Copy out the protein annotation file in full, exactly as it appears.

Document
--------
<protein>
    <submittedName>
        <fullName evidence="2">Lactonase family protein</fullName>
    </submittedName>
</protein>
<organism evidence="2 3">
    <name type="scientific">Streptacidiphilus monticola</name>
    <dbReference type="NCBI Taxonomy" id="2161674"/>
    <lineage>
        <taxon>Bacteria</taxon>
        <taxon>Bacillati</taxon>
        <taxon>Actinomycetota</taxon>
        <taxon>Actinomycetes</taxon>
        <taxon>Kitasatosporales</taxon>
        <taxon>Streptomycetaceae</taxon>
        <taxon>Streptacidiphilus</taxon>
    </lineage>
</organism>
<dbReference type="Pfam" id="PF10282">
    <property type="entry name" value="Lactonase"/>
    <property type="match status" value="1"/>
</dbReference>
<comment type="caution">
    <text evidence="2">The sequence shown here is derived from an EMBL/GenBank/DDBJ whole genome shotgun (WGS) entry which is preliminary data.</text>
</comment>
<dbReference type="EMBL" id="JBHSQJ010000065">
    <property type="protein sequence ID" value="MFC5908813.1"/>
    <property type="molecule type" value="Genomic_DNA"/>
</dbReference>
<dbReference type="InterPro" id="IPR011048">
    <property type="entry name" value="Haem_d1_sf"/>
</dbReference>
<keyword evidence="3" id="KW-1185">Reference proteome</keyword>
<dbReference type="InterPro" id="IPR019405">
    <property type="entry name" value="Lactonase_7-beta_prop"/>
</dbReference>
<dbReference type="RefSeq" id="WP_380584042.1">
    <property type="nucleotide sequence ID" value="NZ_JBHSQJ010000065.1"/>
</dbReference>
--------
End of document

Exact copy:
<protein>
    <submittedName>
        <fullName evidence="2">Lactonase family protein</fullName>
    </submittedName>
</protein>
<organism evidence="2 3">
    <name type="scientific">Streptacidiphilus monticola</name>
    <dbReference type="NCBI Taxonomy" id="2161674"/>
    <lineage>
        <taxon>Bacteria</taxon>
        <taxon>Bacillati</taxon>
        <taxon>Actinomycetota</taxon>
        <taxon>Actinomycetes</taxon>
        <taxon>Kitasatosporales</taxon>
        <taxon>Streptomycetaceae</taxon>
        <taxon>Streptacidiphilus</taxon>
    </lineage>
</organism>
<dbReference type="Pfam" id="PF10282">
    <property type="entry name" value="Lactonase"/>
    <property type="match status" value="1"/>
</dbReference>
<comment type="caution">
    <text evidence="2">The sequence shown here is derived from an EMBL/GenBank/DDBJ whole genome shotgun (WGS) entry which is preliminary data.</text>
</comment>
<dbReference type="EMBL" id="JBHSQJ010000065">
    <property type="protein sequence ID" value="MFC5908813.1"/>
    <property type="molecule type" value="Genomic_DNA"/>
</dbReference>
<dbReference type="InterPro" id="IPR011048">
    <property type="entry name" value="Haem_d1_sf"/>
</dbReference>
<keyword evidence="3" id="KW-1185">Reference proteome</keyword>
<dbReference type="InterPro" id="IPR019405">
    <property type="entry name" value="Lactonase_7-beta_prop"/>
</dbReference>
<dbReference type="RefSeq" id="WP_380584042.1">
    <property type="nucleotide sequence ID" value="NZ_JBHSQJ010000065.1"/>
</dbReference>